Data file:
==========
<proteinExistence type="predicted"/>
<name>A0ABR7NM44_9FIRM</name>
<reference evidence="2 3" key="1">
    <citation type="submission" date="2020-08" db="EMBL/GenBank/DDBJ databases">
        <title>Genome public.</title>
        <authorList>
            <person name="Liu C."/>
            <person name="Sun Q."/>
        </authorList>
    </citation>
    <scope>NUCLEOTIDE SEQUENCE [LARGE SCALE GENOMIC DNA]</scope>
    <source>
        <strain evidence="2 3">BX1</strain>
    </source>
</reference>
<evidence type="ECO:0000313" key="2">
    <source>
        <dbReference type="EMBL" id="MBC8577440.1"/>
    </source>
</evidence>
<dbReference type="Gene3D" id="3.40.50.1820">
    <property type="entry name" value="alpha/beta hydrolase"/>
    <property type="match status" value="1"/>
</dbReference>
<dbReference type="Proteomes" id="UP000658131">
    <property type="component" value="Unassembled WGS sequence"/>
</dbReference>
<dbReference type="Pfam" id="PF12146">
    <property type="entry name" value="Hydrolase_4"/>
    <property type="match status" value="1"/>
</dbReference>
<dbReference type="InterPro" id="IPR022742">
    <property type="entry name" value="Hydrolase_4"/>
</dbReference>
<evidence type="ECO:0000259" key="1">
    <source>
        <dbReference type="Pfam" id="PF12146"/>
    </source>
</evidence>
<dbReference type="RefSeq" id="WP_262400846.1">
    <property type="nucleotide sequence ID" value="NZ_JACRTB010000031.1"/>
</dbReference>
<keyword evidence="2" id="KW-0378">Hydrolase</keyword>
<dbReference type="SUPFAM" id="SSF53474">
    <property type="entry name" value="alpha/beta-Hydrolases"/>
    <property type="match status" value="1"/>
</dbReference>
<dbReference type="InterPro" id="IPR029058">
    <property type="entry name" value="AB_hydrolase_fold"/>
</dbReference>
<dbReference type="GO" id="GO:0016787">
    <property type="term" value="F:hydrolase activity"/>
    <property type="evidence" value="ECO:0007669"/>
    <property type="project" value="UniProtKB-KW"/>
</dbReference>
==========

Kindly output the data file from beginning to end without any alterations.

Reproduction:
<proteinExistence type="predicted"/>
<name>A0ABR7NM44_9FIRM</name>
<reference evidence="2 3" key="1">
    <citation type="submission" date="2020-08" db="EMBL/GenBank/DDBJ databases">
        <title>Genome public.</title>
        <authorList>
            <person name="Liu C."/>
            <person name="Sun Q."/>
        </authorList>
    </citation>
    <scope>NUCLEOTIDE SEQUENCE [LARGE SCALE GENOMIC DNA]</scope>
    <source>
        <strain evidence="2 3">BX1</strain>
    </source>
</reference>
<evidence type="ECO:0000313" key="2">
    <source>
        <dbReference type="EMBL" id="MBC8577440.1"/>
    </source>
</evidence>
<dbReference type="Gene3D" id="3.40.50.1820">
    <property type="entry name" value="alpha/beta hydrolase"/>
    <property type="match status" value="1"/>
</dbReference>
<dbReference type="Proteomes" id="UP000658131">
    <property type="component" value="Unassembled WGS sequence"/>
</dbReference>
<dbReference type="Pfam" id="PF12146">
    <property type="entry name" value="Hydrolase_4"/>
    <property type="match status" value="1"/>
</dbReference>
<dbReference type="InterPro" id="IPR022742">
    <property type="entry name" value="Hydrolase_4"/>
</dbReference>
<evidence type="ECO:0000259" key="1">
    <source>
        <dbReference type="Pfam" id="PF12146"/>
    </source>
</evidence>
<dbReference type="RefSeq" id="WP_262400846.1">
    <property type="nucleotide sequence ID" value="NZ_JACRTB010000031.1"/>
</dbReference>
<keyword evidence="2" id="KW-0378">Hydrolase</keyword>
<dbReference type="SUPFAM" id="SSF53474">
    <property type="entry name" value="alpha/beta-Hydrolases"/>
    <property type="match status" value="1"/>
</dbReference>
<dbReference type="InterPro" id="IPR029058">
    <property type="entry name" value="AB_hydrolase_fold"/>
</dbReference>
<dbReference type="GO" id="GO:0016787">
    <property type="term" value="F:hydrolase activity"/>
    <property type="evidence" value="ECO:0007669"/>
    <property type="project" value="UniProtKB-KW"/>
</dbReference>